We are finally ready to run our geographically mapped fault lines in the simulator. Now that all I have to do is play the waiting game, let me recap the progress we’ve made, and what exactly we are trying to do. We have made geographic map of the fault lines in the Caribbean, and now we are throwing that map in a simulation. The simulation is there to show us movement along the fault lines and hopefully we will see patterns of earthquake activity that will match up with past earthquakes. This will hopefully show us future patterns of earthquakes that may or may not match up. All of this is up in the air, but the hope is that we will possibly have some sort of knowledge of future earthquakes that can possibly occur. I’m trying to keep this as vague sounding as possible because I want to make it clear that we are not predicting a date and time that earthquakes will happen. If we could do that, there wouldn’t be such catastrophic damage to human population because of them. We are simply seeing if we can find some sort of pattern that these earthquakes could possibly take to. Some may occur every 50 years or so, or every 200 years, etc. Right now that simulation is running, and because we are taking it very far down the road, this could take over a week to run. I will write back with results, and possible editing that will have to take place, but until then I will wait in suspense as to what the results will be. Consider me extremely excited.
This week, we have run into quite a humorous problem. We have spent so much of our time finalizing and recreating our map that we forgot to account for the fact that the dip of each fault could cause just as many issues. If each of these fault lines were straight lines, we would have no problem just rotating the dip angle of each of the faults that are currently vertical. Instead, the faults all curve, and are nowhere near perfectly straight, so when we rotate them in the program, the bend and twist in ways that we cannot allow. We need accurate information with an accurate plot if we hope to achieve a successful outcome. Now with that said, guess what we will have to do? That is right; we will have to replot each fault at its accurate dipping angle from the get-go just so we can have an accurate plot. Now while I know that the reader of this would love to hear me talk about how I’m slowly mastering these specific actions in the Trellis program, perhaps it is time I enlighten the crowd on what Dip is. To put it simply, dip is the angle at which the fault is tilting. For instance, most faults in the Caribbean are dipping north or south, and we have to accurately represent that in our geographical mapping of the faults. While life would be easier if every fault was perfectly straight and completely vertical, it is not so. Off I go to plot this map one more time. While my tone sounds sarcastic, I truly do enjoy learning this program, and I can honestly say I’ve never had so much fun troubleshooting a project before. Here is to hoping that this will be the last time until we can finally run the next program.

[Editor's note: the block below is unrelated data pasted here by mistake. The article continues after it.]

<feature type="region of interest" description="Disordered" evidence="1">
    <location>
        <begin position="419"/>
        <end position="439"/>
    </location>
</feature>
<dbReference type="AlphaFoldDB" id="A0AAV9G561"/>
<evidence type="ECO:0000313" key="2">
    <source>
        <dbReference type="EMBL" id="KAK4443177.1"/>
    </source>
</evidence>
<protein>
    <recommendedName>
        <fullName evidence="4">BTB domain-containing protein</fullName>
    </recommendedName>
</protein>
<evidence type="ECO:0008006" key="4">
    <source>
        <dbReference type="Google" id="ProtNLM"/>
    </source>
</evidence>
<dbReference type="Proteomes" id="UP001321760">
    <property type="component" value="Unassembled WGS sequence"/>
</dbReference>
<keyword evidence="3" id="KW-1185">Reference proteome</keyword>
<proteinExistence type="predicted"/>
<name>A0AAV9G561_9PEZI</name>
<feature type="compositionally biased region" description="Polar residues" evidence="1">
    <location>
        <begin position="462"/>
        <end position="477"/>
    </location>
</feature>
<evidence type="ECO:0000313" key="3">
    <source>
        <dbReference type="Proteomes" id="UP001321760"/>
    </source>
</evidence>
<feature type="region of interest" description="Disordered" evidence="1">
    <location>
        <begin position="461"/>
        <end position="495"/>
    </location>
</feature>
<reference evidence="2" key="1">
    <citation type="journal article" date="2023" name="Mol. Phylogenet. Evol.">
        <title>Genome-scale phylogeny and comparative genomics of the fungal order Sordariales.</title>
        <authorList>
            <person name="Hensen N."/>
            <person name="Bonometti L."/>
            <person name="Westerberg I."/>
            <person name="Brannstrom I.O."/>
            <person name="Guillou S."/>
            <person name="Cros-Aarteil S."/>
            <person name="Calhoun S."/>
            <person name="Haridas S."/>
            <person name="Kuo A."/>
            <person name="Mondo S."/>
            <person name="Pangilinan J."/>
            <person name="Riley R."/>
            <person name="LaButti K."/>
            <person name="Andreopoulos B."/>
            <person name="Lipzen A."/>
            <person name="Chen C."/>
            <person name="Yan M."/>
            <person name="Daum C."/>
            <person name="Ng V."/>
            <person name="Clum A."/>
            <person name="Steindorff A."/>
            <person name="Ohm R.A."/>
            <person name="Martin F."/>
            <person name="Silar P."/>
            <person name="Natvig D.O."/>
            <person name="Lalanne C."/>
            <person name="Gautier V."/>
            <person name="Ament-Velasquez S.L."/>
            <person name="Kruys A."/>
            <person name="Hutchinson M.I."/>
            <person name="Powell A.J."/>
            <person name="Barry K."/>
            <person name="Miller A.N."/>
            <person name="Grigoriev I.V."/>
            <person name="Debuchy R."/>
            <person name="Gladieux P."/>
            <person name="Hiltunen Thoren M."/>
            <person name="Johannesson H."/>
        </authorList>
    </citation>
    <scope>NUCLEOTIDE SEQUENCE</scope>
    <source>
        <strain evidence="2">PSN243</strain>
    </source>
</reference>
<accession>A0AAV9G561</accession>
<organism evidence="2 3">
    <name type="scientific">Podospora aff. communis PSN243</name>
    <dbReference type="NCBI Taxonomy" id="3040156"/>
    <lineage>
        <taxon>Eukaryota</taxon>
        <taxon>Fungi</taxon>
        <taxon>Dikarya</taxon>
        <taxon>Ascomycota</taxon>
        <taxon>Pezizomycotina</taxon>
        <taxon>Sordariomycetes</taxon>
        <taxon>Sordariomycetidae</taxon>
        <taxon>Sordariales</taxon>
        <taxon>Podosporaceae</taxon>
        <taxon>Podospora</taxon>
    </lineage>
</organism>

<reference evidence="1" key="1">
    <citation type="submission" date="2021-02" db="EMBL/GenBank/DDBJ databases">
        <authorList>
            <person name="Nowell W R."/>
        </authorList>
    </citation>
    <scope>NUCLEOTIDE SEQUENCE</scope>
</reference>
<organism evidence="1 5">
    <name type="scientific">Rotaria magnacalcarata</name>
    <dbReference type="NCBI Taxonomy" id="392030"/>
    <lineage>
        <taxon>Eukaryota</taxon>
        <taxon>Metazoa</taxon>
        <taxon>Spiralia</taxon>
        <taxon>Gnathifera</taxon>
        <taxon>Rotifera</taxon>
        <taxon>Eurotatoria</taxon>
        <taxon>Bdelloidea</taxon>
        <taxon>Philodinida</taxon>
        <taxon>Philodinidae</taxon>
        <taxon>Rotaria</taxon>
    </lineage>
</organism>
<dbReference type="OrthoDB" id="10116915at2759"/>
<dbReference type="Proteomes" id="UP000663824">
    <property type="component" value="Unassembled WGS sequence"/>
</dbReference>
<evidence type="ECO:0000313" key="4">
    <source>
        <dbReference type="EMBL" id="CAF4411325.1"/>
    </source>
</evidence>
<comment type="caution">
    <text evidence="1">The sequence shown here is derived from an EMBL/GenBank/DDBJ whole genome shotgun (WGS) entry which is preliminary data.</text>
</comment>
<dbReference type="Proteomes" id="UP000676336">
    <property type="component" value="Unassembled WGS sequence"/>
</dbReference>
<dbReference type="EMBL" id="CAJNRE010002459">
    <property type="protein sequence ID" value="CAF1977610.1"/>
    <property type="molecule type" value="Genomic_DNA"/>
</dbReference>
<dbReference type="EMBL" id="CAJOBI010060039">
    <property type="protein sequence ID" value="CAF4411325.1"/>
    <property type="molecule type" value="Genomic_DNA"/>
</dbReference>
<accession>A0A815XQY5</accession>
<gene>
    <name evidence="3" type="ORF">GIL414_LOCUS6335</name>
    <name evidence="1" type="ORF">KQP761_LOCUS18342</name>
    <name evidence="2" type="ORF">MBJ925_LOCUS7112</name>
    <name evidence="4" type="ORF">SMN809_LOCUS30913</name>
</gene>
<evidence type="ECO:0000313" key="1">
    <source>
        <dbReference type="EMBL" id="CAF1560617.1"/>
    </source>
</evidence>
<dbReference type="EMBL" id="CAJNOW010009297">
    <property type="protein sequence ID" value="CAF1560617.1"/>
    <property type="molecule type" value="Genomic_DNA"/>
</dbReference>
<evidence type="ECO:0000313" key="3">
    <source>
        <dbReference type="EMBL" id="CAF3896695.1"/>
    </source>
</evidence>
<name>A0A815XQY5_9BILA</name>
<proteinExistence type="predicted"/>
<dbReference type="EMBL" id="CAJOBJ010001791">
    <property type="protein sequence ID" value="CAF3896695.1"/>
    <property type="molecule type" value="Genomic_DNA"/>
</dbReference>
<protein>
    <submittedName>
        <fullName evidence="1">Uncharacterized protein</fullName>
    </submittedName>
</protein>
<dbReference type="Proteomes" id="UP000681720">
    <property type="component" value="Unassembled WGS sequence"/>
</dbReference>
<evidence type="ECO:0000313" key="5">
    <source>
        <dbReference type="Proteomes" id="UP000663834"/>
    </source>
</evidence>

The mapping is finally finished and now we can finally get started on transferring this information to the next step. Or so I thought that would be the sentence that my mentor would tell me. Turns out that some of the fault lines mapped were going to have to be split up and that some more faults were going to have to be added in order to get the results that we are looking for. Luckily the touch up seems easy enough, and this week should be relatively simple. I think it is safe to assume that I officially know how to map these specific files, but pounding it into my head one more time sounds fine honestly. My navigation of Trellis is becoming better and better, plus this time Roby showed me how we are going to use a trimesh on the entirety of the map. There are multiple types of meshing that you can place on the segments, but we will be using the trimesh which means that a bunch of tiny lines representing 2 kilometers match up making triangles all along the fault lines. This is so we can pinpoint any specific spot on any specific fault line as opposed to just saying, “somewhere on the big fault over there.” While this week may be easy, I am excited to complete this part and add in the dip angle to each of these fault lines. Til next week.
When you tend to have many problems with something, it is best to simplify it and start over. As opposed to before where we were using all the fault lines in the Caribbean, we now are using only the fault lines that we have all the data ready to go. To add to that, I now am going to remap the entirety of the fault lines once more and go from there. The good news is that the more I use Trellis, the more it becomes familiar to me. All the issues that I was previously having are becoming much simpler to solve on my own. The main issue that was getting to me was the fact that you cannot work on the center bulk of the information without then having to edit everything that comes after that selected information because every vertex changes. Once I learned this bit of information, everything became much easier to comprehend in the way of editing information I have already worked on. This week has shown me that even someone like me who has never worked with software such as Trellis can learn through trial and error. I’m pretty excited to finish the mapping of these fault lines and see how we will be transferring it to the next program that Roby will show me.